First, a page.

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16 December 2010 Stable isotopes evaluate exploitation of anthropogenic foods by the endangered San Joaquin kit fox (Vulpes macrotis mutica)
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Abstract

The unprecedented rate of urbanization over the past several decades is a major concern for conservation globally and has given rise to the multidisciplinary field of urban ecology. This field explores the direct and indirect effects of human activities on food-web dynamics, community structure, and animal behavior in highly modified urban ecosystems. Urban ecosystems are typically characterized by reduced species diversity but increased abundance of a few species able to exploit anthropogenic food sources. For many urban mammalian and avian species direct resource subsidization is difficult to assess using traditional means such as scat analysis. Here we show how stable isotope analysis can be used to assess the exploitation of anthropogenic foods in an endangered carnivore, the San Joaquin kit fox (Vulpes macrotis mutica) inhabiting the southern San Joaquin Valley in California. Examination of carbon (δ13C) and nitrogen (δ15N) isotope data shows that kit foxes living in urban Bakersfield, California, extensively exploit anthropogenic foods, which sharply contrasts with dietary data derived from scat analysis. Urban kit foxes had significantly higher δ13C and lower δ15N values than foxes from adjacent nonurban areas and had similar isotope values as Bakersfield human residents, which suggests a shared food source. In contrast, examination of isotopic data for nonurban kit foxes shows that they largely consume the most abundant natural prey species found in their scats. Stable isotope analysis offers a rapid and cost-effective means of evaluating the degree to which urban wildlife populations exploit anthropogenic foods in areas where native C4 vegetation is relatively uncommon or absent, important in assessing the direct impacts of human activities on food-web dynamics in urban ecosystems. We anticipate that the isotopic gradients used here will be useful in assessing the exploitation of anthropogenic foods in other urban wildlife populations.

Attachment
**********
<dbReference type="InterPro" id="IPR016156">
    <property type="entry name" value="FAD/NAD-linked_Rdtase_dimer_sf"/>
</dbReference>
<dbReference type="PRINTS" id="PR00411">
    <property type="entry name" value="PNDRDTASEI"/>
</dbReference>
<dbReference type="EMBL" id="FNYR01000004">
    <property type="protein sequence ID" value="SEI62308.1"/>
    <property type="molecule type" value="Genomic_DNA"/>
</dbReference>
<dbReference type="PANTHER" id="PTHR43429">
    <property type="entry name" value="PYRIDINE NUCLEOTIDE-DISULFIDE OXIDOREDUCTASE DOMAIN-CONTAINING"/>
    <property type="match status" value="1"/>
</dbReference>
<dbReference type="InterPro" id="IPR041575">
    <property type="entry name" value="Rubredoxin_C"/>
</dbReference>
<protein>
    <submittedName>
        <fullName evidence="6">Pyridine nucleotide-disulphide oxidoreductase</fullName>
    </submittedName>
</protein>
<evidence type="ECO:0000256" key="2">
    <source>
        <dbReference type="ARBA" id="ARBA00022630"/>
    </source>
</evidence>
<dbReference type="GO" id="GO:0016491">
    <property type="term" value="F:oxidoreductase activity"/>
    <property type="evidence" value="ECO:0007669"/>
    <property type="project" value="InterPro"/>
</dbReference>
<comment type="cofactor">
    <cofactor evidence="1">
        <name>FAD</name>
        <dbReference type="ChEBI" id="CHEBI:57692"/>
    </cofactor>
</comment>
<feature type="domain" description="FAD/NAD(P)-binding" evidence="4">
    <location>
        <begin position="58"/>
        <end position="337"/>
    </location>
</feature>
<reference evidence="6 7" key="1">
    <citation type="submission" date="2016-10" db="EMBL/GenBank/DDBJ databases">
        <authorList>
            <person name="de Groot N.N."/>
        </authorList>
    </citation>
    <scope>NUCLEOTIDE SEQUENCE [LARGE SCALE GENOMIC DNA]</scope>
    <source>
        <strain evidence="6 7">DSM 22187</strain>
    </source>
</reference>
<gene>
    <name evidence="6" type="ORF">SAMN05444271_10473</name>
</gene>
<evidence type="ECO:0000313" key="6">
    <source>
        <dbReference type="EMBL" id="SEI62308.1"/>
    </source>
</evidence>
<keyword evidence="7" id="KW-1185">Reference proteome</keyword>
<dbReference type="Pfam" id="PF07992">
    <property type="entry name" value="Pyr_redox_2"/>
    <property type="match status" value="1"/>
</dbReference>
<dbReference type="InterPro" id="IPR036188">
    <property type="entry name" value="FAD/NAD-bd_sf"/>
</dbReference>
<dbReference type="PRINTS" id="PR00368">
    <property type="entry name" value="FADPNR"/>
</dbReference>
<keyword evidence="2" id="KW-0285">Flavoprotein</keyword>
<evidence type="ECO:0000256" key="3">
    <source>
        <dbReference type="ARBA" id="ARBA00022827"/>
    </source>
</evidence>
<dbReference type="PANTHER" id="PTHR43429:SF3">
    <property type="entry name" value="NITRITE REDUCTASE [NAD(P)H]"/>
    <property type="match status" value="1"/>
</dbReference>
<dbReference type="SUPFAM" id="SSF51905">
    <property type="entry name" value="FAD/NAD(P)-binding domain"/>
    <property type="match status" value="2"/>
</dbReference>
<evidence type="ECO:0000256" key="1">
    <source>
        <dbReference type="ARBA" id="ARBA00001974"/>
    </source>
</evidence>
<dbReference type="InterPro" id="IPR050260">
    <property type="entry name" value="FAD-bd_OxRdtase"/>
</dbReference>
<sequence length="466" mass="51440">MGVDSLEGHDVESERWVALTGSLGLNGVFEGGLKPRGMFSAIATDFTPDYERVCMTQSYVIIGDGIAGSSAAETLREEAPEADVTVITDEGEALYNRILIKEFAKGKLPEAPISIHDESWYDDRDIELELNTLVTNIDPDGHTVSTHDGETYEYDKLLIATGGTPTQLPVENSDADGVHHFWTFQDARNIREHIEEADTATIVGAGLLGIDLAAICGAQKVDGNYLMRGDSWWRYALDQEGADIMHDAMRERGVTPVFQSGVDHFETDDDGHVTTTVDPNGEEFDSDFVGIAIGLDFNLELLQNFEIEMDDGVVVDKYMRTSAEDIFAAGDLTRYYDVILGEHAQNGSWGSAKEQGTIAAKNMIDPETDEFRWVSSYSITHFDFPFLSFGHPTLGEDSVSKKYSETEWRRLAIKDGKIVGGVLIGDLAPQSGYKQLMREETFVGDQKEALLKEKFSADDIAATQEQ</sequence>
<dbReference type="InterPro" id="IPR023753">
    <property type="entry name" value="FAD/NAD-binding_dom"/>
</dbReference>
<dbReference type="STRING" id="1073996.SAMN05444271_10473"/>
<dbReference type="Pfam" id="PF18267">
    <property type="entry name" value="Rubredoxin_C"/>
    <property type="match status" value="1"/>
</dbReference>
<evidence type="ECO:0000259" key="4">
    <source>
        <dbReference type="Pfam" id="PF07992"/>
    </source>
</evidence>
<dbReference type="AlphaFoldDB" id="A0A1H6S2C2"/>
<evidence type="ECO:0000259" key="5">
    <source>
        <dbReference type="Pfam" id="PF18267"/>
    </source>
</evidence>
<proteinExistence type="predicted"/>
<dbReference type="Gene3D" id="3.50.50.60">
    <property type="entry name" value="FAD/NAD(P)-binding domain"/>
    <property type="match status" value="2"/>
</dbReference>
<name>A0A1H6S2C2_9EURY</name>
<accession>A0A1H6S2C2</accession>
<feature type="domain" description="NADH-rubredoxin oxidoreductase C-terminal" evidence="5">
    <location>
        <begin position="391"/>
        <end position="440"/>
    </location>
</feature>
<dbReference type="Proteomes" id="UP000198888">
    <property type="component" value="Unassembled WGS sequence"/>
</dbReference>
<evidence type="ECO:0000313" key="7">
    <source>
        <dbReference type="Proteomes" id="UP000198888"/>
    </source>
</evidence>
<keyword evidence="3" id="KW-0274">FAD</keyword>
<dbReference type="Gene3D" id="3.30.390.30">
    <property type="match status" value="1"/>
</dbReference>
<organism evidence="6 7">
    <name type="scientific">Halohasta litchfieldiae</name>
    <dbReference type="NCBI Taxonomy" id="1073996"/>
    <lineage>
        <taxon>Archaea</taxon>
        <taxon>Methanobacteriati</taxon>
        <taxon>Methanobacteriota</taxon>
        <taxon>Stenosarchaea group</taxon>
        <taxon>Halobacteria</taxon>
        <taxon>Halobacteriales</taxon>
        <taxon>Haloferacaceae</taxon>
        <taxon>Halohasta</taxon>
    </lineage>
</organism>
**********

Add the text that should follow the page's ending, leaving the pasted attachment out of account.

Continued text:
Seth D. Newsome, Katherine Ralls, Christine Van Horn Job, Marilyn L. Fogel, and Brian L. Cypher "Stable isotopes evaluate exploitation of anthropogenic foods by the endangered San Joaquin kit fox (Vulpes macrotis mutica)," Journal of Mammalogy 91(6), 1313-1321, (16 December 2010). https://doi.org/10.1644/09-MAMM-A-362.1
Received: 2 November 2009; Accepted: 1 June 2010; Published: 16 December 2010
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